For purposes of the summary judgment motion, the parties did not dispute any material facts. On the contested issue of law, the court determined that the limitation-on-lawsuit threshold applied to plaintiff by reason of the Deemer Statute. Because plaintiff did not have a qualifying injury under N.J.S.A. 39:6A-8(a) that allowed him to sue for pain and suffering,
In an unpublished per curiam opinion, the Appellate Division affirmed the dismissal of the action. The panel also concluded that "an out-of-state plaintiff insured by an insurance company authorized to transact business in New Jersey is subject to the New Jersey verbal threshold limitation under the [D]eemer [S]tatute."
We granted plaintiff's petition for certification. Zabilowicz v. Kelsey, 198 N.J. 474, 968 A.2d 1190 (2009).
Plaintiff and defendant contest the interpretation of our laws, not the facts of the case. We review the law de novo and owe no deference to the trial court and Appellate Division if they have wrongly interpreted a statute. M.S. v. Millburn Police Dep't, 197 N.J. 236, 246 n. 10, 962 A.2d 515 (2008); Manalapan Realty, L.P. v. Twp. Comm., 140 N.J. 366, 378, 658 A.2d 1230 (1995) ("A trial court's interpretation of the law and the legal consequences that flow from established facts are not entitled to any special deference.").
In deciding the issue before us, we must look to the interrelationship between two statutes, N.J.S.A. 17:28-1.4, the Deemer Statute, and N.J.S.A. 39:6A-8(a), which define when the limitation-on-lawsuit threshold shall apply to an out-of-state plaintiff bringing a personal injury action arising from an automobile accident. Both statutes are part of New Jersey's comprehensive scheme of no-fault automobile insurance.
We begin as we must with the plain language of the statutes, mindful that the ordinary meaning and significance given to the words chosen by the Legislature are generally the best indicators of statutory intent. DiProspero, supra, 183 N.J. at 492, 874 A.2d 1039. We must read the two applicable statutes in context with each other and in context with the overall legislative scheme governing automobile insurance. Ibid. It is our purpose to give life to the statutory language, not to "rewrite a plainly-written enactment of the Legislature." Ibid. (citation omitted). Therefore, we will presume that the Legislature intended the outcome dictated by the clear language of the statute. Ibid. Only if the words of the enactment are shrouded in ambiguity will we turn to other sources in search of legislative intent. Id. at 492-93, 874 A.2d 1039.
We first look to the specific language of the Deemer Statute. N.J.S.A. 17:28-1.4 requires insurers authorized to transact automobile insurance business in New Jersey to provide coverage to out-of-state residents consistent with New Jersey law "whenever the automobile or motor vehicle insured under the policy is used or operated in this State." Under the Deemer Statute, those insurance companies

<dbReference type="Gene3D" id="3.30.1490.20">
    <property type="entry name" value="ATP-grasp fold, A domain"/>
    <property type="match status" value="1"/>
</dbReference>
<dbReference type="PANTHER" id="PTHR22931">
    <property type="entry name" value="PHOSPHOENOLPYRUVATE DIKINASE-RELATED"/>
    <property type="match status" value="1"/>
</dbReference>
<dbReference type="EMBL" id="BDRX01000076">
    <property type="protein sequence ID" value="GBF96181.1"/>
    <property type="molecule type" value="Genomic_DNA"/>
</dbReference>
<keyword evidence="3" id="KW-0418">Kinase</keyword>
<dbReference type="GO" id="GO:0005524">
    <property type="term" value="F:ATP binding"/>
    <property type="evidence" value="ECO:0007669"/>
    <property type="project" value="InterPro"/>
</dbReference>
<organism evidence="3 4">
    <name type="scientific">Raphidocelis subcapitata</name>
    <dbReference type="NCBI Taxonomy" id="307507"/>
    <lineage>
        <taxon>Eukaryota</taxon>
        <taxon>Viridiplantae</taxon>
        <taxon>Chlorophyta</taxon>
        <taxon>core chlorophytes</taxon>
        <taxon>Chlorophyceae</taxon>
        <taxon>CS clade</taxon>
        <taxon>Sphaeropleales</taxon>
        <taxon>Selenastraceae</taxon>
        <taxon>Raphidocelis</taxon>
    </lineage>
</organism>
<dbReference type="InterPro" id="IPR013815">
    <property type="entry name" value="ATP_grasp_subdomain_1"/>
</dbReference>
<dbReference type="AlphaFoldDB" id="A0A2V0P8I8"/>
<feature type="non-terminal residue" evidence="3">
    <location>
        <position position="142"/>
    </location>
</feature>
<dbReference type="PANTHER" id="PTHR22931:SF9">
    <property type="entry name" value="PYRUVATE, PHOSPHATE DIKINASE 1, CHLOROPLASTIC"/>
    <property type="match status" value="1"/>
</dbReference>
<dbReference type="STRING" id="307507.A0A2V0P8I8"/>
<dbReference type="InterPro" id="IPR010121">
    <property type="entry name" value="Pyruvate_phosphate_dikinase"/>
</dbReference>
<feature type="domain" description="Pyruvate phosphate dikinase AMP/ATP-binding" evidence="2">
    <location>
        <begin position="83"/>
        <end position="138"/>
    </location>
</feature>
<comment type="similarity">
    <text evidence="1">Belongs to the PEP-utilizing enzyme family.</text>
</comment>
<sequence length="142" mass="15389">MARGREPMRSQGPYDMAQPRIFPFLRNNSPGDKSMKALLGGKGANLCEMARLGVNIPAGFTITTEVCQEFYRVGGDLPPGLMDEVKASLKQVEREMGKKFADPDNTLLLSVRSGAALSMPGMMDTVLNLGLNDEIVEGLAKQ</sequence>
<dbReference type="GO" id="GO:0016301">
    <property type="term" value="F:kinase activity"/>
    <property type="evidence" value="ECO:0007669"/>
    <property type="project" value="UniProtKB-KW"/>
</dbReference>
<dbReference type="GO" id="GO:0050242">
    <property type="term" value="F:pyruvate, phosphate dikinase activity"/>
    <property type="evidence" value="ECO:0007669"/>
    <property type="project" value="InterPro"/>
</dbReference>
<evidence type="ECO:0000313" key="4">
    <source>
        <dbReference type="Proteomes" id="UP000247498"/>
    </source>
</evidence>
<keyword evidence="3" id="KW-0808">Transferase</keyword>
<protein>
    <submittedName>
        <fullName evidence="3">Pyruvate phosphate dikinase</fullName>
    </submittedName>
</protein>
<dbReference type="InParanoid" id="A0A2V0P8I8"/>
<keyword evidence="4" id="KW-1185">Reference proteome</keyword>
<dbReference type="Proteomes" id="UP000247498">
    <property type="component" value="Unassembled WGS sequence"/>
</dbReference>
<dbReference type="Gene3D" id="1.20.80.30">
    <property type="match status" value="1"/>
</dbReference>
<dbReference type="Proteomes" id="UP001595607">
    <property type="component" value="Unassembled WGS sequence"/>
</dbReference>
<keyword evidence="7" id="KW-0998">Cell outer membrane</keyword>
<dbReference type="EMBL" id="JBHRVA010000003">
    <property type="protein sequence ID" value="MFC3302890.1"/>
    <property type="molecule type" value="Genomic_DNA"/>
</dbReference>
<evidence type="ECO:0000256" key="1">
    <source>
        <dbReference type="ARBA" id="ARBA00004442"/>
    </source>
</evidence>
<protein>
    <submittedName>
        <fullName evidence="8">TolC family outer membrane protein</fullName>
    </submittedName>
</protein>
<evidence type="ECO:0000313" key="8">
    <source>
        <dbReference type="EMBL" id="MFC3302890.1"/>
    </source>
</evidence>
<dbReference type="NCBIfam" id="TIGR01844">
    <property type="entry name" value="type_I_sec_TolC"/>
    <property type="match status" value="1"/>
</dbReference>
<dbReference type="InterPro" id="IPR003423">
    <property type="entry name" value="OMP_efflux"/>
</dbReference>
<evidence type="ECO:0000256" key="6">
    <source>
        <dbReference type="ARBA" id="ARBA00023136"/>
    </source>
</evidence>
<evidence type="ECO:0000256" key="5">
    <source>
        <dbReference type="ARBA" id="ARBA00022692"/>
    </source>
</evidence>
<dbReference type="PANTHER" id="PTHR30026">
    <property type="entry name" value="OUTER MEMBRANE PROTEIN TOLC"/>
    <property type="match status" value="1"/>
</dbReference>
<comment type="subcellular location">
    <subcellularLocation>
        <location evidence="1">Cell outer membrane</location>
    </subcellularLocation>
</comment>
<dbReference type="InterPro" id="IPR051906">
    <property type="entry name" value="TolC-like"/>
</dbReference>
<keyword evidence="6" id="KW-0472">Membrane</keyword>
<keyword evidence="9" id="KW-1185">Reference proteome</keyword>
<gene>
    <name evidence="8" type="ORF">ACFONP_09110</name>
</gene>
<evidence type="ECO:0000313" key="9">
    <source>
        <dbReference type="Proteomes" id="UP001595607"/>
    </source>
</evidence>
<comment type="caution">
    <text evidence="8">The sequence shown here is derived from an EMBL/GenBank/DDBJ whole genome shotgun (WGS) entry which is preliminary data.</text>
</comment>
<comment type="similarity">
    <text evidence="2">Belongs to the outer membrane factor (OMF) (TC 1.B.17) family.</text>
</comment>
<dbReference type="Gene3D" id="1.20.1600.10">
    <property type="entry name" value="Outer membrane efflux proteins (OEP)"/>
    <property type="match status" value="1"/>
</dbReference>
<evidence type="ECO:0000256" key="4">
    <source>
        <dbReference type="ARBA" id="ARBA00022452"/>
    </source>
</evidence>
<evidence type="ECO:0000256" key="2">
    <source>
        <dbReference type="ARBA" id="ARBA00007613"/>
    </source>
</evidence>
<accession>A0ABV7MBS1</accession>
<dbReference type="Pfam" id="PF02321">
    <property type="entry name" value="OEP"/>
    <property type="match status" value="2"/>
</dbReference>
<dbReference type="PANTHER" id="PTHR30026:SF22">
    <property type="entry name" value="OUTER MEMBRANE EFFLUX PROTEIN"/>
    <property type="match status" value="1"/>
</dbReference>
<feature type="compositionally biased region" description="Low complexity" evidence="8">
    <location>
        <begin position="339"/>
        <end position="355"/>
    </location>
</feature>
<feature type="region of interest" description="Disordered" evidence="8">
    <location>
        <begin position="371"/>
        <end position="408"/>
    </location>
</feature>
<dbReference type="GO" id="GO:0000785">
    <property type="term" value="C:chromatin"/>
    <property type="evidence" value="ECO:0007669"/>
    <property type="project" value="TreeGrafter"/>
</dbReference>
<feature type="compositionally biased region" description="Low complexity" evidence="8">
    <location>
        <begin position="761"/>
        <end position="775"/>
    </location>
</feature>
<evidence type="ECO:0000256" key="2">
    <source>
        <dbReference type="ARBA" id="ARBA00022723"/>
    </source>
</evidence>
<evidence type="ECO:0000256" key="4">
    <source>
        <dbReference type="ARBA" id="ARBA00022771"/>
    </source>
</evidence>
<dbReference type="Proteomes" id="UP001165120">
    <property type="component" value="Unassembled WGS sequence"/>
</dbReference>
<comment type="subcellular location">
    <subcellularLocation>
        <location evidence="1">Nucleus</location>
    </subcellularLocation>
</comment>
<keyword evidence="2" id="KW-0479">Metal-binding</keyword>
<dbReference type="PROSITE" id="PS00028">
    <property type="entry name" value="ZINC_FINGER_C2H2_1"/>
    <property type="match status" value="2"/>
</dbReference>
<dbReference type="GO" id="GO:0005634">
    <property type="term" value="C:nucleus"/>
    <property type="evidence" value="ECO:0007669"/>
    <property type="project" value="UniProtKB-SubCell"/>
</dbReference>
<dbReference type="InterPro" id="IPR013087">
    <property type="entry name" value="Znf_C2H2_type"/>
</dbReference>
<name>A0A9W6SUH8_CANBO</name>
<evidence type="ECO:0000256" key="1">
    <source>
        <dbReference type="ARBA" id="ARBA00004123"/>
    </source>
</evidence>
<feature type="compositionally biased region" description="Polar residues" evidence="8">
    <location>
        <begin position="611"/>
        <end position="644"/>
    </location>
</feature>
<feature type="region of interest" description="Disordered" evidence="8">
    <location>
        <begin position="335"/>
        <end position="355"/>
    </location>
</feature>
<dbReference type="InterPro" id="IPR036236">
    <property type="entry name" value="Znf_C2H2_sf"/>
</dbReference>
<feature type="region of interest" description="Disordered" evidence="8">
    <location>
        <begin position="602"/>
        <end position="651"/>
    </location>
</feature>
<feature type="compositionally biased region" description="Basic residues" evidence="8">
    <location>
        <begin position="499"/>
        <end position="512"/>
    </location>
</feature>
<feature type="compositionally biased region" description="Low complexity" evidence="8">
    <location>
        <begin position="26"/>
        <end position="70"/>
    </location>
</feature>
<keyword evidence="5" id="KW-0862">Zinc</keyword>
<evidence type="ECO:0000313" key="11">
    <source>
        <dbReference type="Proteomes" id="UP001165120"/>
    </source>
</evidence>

In Whitaker v. DeVilla, we upheld the constitutionality of the Deemer Statute, which imposed the limitation-on-lawsuit threshold on an out-of-state plaintiff. 147 N.J. 341, 355-58, 687 A.2d 738 (1997). We found that the Legislature, in an effort to contain the rising cost of automobile insurance premiums, made a constitutionally permissible policy determination by imposing the limitation-on-lawsuit threshold on non-residents who are injured in New Jersey and insured by carriers authorized to transact insurance business in this State. Id. at 356-57, 687 A.2d 738. We noted that the limitation-on-lawsuit option is deemed to apply even if a plaintiff has selected, and paid for, full tort coverage in his out-of-state insurance policy. Id. at 355-56, 687 A.2d 738. In Whitaker, the defendant/tortfeasor presumably was insured for PIP benefits under N.J.S.A. 39:6A-4.
The Pennsylvania plaintiff in this case is insured by a carrier transacting automobile insurance in New Jersey and therefore is bound by the Deemer Statute. Because defendant is not insured by a carrier doing business in this State, she does not
We now turn to "the tort option specified in subsection a. of [N.J.S.A. 39:6A-8]" that is applicable to plaintiff under the Deemer Statute.
N.J.S.A. 39:6A-8 reads in relevant part:
By the clear language of the statute, a defendant who wishes to invoke the limitation-on-lawsuit threshold against a plaintiff must demonstrate that she is eligible for no-fault PIP benefits under either N.J.S.A. 39:6A-3.1, -3.3, or -3.4. Unless the defendant meets this initial burden, the remainder of the statute does not apply. Therefore, a defendant without a statutory entitlement to PIP benefits cannot insist that an injured plaintiff prove a qualifying injury within one of the six categories set forth in N.J.S.A. 39:6A-8(a), even though the plaintiff is otherwise bound by the limitation-on-lawsuit threshold.